Bible Tuesday for Sunday, July 5th, 2015
2He said to me: O mortal,* stand up on your feet, and I will speak with you. 2And when he spoke to me, a spirit entered into me and set me on my feet; and I heard him speaking to me. 3He said to me, Mortal, I am sending you to the people of Israel, to a nation* of rebels who have rebelled against me; they and their ancestors have transgressed against me to this very day. 4The descendants are impudent and stubborn. I am sending you to them, and you shall say to them, ‘Thus says the Lord God.’5Whether they hear or refuse to hear (for they are a rebellious house), they shall know that there has been a prophet among them.
Many of the books of the prophets in the Hebrew Scriptures (aka Old Testament) have stories of the prophet’s calling. Here is one of Ezekiel’s.
The name, Ezekiel, means “God strengthens”. “El” means “God” in Hebrew so anytime a name has “El” in the beginning, middle, or end, it is a name that includes God. In this case, the prophet is sent to help the Israelites strengthen their relationship with God and their faith in God. However, in this call, God makes it pretty clear God isn’t expecting much strengthening to be going on with the Israelites.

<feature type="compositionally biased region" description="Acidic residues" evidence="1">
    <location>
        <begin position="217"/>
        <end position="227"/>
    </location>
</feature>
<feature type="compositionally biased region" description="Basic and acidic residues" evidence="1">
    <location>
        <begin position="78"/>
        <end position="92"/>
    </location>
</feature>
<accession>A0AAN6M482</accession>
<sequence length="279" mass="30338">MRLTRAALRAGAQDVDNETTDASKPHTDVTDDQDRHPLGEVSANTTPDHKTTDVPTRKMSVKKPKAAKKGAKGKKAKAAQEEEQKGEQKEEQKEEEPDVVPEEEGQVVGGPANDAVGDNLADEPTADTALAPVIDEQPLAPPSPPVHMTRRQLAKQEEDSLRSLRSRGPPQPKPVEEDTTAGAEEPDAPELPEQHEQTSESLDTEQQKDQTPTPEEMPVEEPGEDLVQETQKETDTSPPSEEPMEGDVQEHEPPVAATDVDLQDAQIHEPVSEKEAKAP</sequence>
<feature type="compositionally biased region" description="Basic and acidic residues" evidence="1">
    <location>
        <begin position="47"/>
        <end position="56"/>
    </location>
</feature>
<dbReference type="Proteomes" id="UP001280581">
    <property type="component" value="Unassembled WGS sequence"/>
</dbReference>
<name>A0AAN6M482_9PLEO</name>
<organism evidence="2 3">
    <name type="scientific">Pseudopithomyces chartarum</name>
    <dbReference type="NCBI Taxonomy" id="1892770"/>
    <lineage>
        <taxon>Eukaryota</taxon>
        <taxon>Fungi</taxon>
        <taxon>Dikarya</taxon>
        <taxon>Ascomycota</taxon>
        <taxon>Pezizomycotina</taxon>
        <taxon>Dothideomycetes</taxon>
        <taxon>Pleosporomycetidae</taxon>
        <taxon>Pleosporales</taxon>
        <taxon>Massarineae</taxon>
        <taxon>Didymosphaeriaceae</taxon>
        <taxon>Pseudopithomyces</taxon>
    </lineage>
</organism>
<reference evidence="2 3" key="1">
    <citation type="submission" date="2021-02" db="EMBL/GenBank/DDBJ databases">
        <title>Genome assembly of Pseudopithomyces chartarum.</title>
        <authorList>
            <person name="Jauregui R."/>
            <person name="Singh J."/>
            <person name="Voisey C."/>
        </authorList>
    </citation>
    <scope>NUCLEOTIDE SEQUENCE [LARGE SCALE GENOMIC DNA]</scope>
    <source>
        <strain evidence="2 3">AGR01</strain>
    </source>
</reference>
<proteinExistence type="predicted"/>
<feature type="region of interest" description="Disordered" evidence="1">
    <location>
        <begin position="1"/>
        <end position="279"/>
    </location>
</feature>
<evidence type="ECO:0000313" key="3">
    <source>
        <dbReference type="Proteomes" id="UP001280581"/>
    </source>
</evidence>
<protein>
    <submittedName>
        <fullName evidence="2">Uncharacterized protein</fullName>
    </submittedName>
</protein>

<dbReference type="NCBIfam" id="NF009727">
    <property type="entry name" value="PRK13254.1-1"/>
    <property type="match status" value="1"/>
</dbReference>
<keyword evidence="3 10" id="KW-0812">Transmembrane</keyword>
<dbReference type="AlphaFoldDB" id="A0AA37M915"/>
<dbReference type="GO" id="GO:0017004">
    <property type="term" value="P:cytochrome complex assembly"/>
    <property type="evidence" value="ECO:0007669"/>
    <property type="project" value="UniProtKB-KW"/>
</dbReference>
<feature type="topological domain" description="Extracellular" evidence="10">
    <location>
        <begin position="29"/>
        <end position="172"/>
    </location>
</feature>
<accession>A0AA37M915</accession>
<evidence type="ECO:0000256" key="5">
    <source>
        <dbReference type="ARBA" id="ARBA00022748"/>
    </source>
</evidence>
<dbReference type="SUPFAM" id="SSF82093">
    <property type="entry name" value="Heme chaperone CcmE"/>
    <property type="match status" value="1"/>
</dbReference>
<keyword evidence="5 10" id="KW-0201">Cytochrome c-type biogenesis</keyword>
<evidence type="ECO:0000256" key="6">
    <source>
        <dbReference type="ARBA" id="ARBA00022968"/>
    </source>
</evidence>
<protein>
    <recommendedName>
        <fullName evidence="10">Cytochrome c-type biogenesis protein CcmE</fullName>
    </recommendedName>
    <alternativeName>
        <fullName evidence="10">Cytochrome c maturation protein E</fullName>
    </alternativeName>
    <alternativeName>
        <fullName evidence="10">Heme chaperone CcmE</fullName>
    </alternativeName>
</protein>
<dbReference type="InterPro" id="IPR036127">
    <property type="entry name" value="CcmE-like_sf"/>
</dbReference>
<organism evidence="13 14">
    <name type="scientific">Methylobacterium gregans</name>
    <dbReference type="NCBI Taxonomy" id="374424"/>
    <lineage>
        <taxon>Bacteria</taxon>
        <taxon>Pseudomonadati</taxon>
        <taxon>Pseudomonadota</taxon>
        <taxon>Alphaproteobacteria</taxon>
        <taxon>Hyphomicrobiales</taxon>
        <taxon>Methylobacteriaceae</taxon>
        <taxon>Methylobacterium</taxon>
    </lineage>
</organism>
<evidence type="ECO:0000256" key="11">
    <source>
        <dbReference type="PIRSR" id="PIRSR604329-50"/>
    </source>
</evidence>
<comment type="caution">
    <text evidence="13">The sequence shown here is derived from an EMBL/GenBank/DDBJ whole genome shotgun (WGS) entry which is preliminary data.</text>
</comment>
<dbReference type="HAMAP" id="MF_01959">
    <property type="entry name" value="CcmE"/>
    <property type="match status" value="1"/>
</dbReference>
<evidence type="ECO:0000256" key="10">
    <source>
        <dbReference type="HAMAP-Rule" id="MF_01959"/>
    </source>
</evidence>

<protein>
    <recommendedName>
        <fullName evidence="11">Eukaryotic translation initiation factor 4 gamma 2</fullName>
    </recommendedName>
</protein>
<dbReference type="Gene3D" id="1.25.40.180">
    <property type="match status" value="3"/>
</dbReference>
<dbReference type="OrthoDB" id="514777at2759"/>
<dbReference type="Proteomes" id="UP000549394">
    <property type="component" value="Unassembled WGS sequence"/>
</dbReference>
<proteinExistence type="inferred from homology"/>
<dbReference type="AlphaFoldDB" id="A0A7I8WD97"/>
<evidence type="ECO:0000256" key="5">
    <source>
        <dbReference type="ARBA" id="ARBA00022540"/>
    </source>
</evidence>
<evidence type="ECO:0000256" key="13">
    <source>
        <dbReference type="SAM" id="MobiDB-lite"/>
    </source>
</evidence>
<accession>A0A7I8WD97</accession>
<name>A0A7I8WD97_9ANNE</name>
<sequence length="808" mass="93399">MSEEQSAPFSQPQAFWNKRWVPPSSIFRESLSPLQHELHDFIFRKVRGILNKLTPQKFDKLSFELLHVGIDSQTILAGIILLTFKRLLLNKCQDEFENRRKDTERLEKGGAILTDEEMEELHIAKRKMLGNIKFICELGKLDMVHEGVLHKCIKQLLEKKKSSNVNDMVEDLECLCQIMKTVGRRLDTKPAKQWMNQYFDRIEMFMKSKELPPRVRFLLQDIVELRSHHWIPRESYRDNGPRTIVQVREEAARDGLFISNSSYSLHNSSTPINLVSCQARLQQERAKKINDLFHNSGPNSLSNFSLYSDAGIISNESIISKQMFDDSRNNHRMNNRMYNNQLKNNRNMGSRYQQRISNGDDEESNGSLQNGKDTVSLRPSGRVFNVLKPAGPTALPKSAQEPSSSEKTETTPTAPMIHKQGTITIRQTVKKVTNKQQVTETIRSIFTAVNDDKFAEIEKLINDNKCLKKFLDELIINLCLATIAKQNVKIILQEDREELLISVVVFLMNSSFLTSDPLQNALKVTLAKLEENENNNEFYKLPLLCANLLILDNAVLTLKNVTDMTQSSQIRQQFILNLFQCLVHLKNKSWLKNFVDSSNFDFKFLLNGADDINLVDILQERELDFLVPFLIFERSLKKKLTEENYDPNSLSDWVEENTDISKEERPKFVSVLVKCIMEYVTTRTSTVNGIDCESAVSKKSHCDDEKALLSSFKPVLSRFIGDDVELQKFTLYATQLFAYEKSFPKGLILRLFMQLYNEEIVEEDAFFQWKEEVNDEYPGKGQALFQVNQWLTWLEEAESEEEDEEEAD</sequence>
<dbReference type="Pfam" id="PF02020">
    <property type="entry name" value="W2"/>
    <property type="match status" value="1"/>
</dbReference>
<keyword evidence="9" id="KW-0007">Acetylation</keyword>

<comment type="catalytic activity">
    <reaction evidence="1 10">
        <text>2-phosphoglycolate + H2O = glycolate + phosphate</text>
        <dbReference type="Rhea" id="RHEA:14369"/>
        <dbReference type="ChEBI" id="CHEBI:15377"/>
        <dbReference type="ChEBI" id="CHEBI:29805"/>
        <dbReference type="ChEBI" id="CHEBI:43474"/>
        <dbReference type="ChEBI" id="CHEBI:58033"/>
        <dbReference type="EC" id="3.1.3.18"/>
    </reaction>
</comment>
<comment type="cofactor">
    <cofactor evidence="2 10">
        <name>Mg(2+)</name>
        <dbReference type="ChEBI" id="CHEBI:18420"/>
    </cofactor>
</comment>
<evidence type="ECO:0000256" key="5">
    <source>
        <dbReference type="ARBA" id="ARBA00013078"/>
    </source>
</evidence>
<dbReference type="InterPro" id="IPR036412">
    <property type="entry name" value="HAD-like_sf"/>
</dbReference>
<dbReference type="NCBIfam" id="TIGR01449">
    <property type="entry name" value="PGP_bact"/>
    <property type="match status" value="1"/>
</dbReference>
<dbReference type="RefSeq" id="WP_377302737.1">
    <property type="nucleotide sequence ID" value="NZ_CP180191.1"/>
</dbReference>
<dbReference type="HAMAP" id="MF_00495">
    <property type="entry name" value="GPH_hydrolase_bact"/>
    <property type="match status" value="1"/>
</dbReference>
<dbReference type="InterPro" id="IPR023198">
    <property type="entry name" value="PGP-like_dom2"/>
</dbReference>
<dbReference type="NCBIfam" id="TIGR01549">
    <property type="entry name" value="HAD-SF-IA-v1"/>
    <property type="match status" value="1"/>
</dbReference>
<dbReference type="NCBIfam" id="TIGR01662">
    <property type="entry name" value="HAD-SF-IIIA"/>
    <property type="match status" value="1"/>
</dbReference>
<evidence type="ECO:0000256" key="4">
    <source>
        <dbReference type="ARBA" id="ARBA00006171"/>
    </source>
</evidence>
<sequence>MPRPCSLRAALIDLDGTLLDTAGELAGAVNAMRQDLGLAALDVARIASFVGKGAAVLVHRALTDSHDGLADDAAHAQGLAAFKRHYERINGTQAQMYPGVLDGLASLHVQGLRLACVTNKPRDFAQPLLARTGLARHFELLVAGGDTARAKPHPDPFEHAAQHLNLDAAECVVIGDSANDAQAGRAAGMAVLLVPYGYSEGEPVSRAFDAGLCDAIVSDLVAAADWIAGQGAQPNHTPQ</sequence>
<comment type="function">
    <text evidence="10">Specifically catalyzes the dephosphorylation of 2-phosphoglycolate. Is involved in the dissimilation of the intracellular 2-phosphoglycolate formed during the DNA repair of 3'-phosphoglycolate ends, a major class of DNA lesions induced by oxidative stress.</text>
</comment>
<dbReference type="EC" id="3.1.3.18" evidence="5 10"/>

As God instructs Ezekiel to act prophetically, God says, “and you shall say to them, ‘Thus says the Lord God.’” In other words, God is going to give Ezekiel the words to say and indicate the occasions during which to say them, and the proclamation will start with, “Thus says the Lord God…”
If this were my bishop, and I was being told, “I am sending you to a stubborn, impudent people and you shall proclaim God’s word to them thusly…” I would be very reluctant to accept the call. I don’t think Ezekiel had such a choice.
A Song of Ascents.
1 To you I lift up my eyes,
O you who are enthroned in the heavens!
2 As the eyes of servants
look to the hand of their master,
as the eyes of a maid
to the hand of her mistress,
so our eyes look to the Lord our God,
until he has mercy upon us.
3 Have mercy upon us, O Lord, have mercy upon us,
for we have had more than enough of contempt.
4 Our soul has had more than its fill
of the scorn of those who are at ease,
of the contempt of the proud.
This psalm would serve rather like a “Gathering Hymn” in Temple and synagogue worship. As folks were traveling to a worship service, or at the beginning of the worship service, this or other “hymns of ascent” were sung.
While we pluck produce from displays and place them in our shopping carts, looking to God’s hand to provide for our every need is far from our minds. When we think of giving thanks to God, we tend to wax romantic and “count our blessings”, but this psalm presents a much more austere and immediate view. We look to God to provide everything, even more than a master provides for a slave. We even look to God for air to breathe and life to live.